Like any other fall, emotional scenes are playing out on university and college campuses across Ottawa as parents drop off their kids to begin their post-secondary careers.
For many, it's their first time away from home, with all the nervous anticipation that can bring. This year, there's an added worry — the global pandemic.
But on Monday, families saying goodbye at the University of Ottawa expressed confidence in the precautions laid out by the school.
Only five of the university's 11 residence buildings will be open this year, and there will be fewer students to call them home. Most will have their own dorm rooms, and their social circles will be capped at 10, leaving no leeway for big on-campus parties.
No visitors will be allowed inside residence buildings, including parents and other family members. Dining halls are open with strict physical distancing rules in place, but other common rooms are off limits.
Any international students arriving in Ottawa must quarantine for 14 days before moving into residence.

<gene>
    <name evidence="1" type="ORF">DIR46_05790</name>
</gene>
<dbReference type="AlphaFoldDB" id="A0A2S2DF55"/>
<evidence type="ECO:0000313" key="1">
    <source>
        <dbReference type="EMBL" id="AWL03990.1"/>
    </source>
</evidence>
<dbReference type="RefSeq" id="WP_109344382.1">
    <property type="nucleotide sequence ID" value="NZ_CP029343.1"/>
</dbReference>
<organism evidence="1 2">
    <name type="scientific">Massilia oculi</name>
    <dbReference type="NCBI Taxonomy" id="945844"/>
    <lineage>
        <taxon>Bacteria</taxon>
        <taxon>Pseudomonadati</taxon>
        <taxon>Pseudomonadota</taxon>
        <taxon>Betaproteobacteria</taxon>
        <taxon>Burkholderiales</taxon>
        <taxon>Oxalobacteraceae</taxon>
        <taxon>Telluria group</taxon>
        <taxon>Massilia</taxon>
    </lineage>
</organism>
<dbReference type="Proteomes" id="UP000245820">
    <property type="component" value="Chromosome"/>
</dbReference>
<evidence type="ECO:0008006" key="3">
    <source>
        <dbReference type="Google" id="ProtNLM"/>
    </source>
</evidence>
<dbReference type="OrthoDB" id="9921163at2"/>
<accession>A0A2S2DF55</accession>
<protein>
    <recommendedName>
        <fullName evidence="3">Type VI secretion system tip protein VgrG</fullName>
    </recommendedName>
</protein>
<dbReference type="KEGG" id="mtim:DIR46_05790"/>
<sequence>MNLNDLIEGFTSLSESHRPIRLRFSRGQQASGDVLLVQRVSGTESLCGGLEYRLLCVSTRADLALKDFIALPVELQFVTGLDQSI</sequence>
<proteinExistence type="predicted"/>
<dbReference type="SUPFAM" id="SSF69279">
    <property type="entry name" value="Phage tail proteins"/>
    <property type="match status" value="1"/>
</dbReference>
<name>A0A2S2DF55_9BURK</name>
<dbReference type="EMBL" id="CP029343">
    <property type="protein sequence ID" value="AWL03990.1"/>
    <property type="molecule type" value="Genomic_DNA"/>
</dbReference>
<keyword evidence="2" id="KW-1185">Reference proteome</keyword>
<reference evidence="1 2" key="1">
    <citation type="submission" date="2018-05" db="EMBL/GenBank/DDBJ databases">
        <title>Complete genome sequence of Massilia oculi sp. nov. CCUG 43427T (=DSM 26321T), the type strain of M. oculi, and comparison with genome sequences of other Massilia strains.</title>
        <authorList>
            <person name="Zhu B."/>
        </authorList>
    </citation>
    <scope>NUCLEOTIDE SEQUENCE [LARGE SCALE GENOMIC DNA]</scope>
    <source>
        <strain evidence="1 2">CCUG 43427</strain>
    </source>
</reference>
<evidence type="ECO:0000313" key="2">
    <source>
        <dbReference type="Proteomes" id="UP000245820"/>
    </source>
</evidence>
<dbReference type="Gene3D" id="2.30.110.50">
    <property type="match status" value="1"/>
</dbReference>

Students kept up to date
Despite all the new rules, most students arriving Monday applauded the measures.
"They're doing a really good job with COVID and everything. They sent us a lot of emails keeping us up to date on everything," said Abby Conquer, who arrived from Toronto to embark on a degree in history and political science.
Her mother, Isabelle Conquer, was equally impressed with the precautions, but said that doesn't make it easier to say goodbye.
"A lot of mixed emotions with me right now, but I think she'll do well," Conquer said. "She's aware of what needs to be done and how to be safe. I don't have too many concerns."
Others parents were having a tougher time.
"It's a big change for our family, and yes it's scary that ... parents are not there to say, 'Make sure you wash your hands, make sure you sanitize your hands, make sure you stay safe,'" said Jackie Ruck.
Not only will dorm life be very different this year, but so will their studies — with all classes online for the fall semester, it could be months before these students see the inside of a lecture hall.
But for Carter Craggs, a first-year chemical engineering and computer technology student, that didn't deter him from wanting to live on campus.
"I'm going to be spending the next four, five maybe even seven years here, I need to be able to understand ... the area, maybe meet some new people ... just get more comfortable in Ottawa," Craggs said.
"I don't think I would work as well in my own house because I wouldn't be concentrating, I'd just be running around my house doing other things….so I wanted to force myself to work," said Claire Malleax, a first-year chemical engineering student.